Weight loss is a touchy subject. In the ‘healthy’ world it’s a touchy subject. It seems almost every woman wants to lose weight, whether she needs to or not. We’re conditioned to believe that weight loss is good.
But sometimes people lose weight because they are unwell. They may be very unwell, and weight loss is a sign of many serious diseases. But this doesn’t occur to us, because weight loss is so revered in our culture.
So this post is just asking people to please, stop and think. Remember not all weight loss is good. What if a person is losing weight because they are sick? What if they have an autoimmune disease that is completely out of control and ravaging your body? What do you get?
Well, this is what I got.
You look great! (Genuine compliment. Er, thanks…)
How are you losing so much weight? Tell me your secret! (Stops listening at the mention of the word ‘arthritis’)
You have lost too much weight now – you are starting to look gaunt! (Jealousy rearing its ugly head. Yeah, that’s right. Be jealous of the sick girl. )
One of my close friends actually told me what the mummy crowd was saying about me behind my back. Too thin. Looking old. Looking tired. Funniest comment was that I had developed a turkey neck. (Turkey neck. LOL. Yep, that’s really going to upset me when I have full blown rheumatoid arthritis…but thanks for your support!)
My friend just continued to tell me I looked great and she wished she could lose weight too.
At least she wasn’t bitching behind my back. She was trying to enlighten me about what people were saying about me. It hurt, but it actually helped me turf these people out of my life. Added fuel to the other insensitive things they had done. One of the women was the one who told me ‘rheumatoid arthritis is not a serious disease anymore’.
At no time did any of them consider that I wasn’t well. That I couldn’t keep food down. That my body was fighting a disease 24/7 and it wasn’t weight loss, it was wasting they were seeing. Even when they noted that I was looking too skinny for my height, and that I looked ‘tired’.
Still no one bothered to think that this weight loss might not be on purpose.
My rheumatologist was very concerned. He would see me once every three months or so, and I would have lost another 5 kilos. I lost nearly 25 kilos in all. He continued to run more tests, he has always been convinced that there is something more serious going on than seronegative Rheumatoid Arthritis. Technically he diagnosed me with Mixed Connective Tissue Disease (MCTD), which was a combination of Rheumatoid Arthritis, Sjogren’s Disease , myositis and Lupus. I meet the diagnostic criteria for Rheumatoid, but not quite for Sjogren’s or Lupus.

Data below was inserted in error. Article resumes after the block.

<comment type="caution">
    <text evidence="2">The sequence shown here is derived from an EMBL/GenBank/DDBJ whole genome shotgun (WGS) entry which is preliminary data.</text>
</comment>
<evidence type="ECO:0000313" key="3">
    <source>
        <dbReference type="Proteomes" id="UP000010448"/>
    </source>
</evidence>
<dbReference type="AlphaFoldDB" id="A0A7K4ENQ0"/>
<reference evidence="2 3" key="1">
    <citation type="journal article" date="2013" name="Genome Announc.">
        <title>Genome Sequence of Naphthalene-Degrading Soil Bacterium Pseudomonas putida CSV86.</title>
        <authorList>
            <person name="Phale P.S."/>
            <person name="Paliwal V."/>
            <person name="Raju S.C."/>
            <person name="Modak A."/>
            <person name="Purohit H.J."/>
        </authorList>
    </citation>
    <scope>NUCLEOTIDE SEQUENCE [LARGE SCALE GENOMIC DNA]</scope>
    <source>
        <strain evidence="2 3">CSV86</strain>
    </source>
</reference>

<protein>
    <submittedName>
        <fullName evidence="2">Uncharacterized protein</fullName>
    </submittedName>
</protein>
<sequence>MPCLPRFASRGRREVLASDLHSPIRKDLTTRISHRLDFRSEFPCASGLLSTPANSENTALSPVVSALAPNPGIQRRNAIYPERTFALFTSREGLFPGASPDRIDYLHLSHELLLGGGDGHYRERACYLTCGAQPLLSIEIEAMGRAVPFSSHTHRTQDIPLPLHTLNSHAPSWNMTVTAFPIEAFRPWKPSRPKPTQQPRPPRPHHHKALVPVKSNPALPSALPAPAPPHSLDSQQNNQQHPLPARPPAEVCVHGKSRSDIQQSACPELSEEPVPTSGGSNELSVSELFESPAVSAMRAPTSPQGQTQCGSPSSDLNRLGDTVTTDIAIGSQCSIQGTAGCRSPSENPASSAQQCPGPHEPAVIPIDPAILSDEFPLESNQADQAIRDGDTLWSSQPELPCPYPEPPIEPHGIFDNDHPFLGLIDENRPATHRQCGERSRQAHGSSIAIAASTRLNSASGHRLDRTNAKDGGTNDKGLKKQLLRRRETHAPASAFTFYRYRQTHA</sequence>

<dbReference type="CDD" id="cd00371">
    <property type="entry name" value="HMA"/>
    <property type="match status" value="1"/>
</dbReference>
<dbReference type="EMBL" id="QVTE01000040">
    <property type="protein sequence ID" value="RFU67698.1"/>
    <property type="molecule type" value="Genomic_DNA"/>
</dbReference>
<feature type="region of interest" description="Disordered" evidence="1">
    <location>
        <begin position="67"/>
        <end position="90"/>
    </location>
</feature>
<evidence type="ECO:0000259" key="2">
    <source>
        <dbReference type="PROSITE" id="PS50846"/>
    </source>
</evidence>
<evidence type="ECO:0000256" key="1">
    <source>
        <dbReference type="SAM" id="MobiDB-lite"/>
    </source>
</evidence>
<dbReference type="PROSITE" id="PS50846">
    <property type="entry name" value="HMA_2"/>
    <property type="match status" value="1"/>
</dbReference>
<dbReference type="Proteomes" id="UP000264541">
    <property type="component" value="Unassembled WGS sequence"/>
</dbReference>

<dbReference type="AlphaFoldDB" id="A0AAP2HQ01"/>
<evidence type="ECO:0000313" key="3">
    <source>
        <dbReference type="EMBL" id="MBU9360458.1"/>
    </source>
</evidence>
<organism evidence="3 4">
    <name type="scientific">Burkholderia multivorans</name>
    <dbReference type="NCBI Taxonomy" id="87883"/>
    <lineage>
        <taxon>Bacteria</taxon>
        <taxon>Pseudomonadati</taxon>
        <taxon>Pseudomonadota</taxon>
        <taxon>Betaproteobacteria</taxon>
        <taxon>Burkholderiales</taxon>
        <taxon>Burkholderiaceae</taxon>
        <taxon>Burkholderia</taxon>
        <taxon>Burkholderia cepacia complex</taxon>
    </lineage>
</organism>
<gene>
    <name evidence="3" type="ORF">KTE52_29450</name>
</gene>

So he was concerned about weight loss. To him it was a clear sign that my systemic disease was out of control, even though my blood work looked good.
A good rheumatologist will not rely on blood work alone.
Weight loss because of disease is termed rheumatoid cachexia. Cachexia means ‘wasting syndrome’ – muscle atrophy, weight loss, loss of appetite, anemia and of course fatigue.
The formal definition of cachexia is the loss of body mass that cannot be reversed nutritionally: Even if the affected person eats more calories, lean body mass is still lost. To a doctor, this indicates a primary pathology is in place.
People often relate this to cancer. But it also occurs in serious autoimmune diseases as well, among others. Cachexia is caused by tumour by products (in cancer) and cytokines which are over produced in Rheumatoid Arthritis. (Biological DMARDs basically work by blocking various cytokines)
I guess it’s another way that rheumatologists can assess the severity of disease. I’m only realising in hindsight why I was considered ‘moderate to severe’ when I am seronegative and all my blood work is generally pretty good.
All my reading told me that seronegative rheumatoid arthritis was generally mild. I believed it, because I wanted to believe it. I was in denial, and in some ways, I still am.
Years on, I realise that my disease has never been mild. Had my blood work been positive, I would have been able to access more aggressive treatments here in Australia. Would it have made a difference? I don’t know. There is really no point wondering about it. I am here, in this place, now, and the only way is forward.
So how to combat the weight loss and muscle wasting?
- Healthy diet. Lots of good nutrition, healthy calories. I increased my protein intake considerably. It was hard to eat more when I had no appetite, but it was necessary for my health. I didn’t gain weight, but I slowed my weight loss.
- Quality multivitamin. Just to top up my nutritional needs. Rheumy said it sure can’t hurt. This was added to the folic acid, vitamin D and vitamin B supplements I already take. And fish oil.
- Lift weights to preserve muscle. The real danger of the weight loss is muscle wastage. I lift very light weights for someone of my size, but adding a Pump class to my gym routine helped me retain lean muscle mass and strength. It also may have helped me work up and appetite!
This was all really hard work. And it was totally misread as me trying to lose weight, rather than me trying to preserve my weight and fight my disease. Insult to injury. Happens a lot with RA!
The thing that really stopped and then reversed the weight loss was starting on prednisone. That beloved/hated drug that does so much good and so much harm at the same time. The weight gain aspect didn’t worry me much – even though I am now about 10 kilos heavier than my ‘ideal’ weight (whatever that really means).
It’s hard to care so much about your weight or not fitting into skinny jeans when you’re fighting Rheumatoid Arthritis. Perspective is a wonderful thing…
But I’m sure my ‘friends’ are happier now. I’m sure they are now talking about how much weight I’ve gained!
Of course these people are no longer my friends. Silly me, they never were my friends!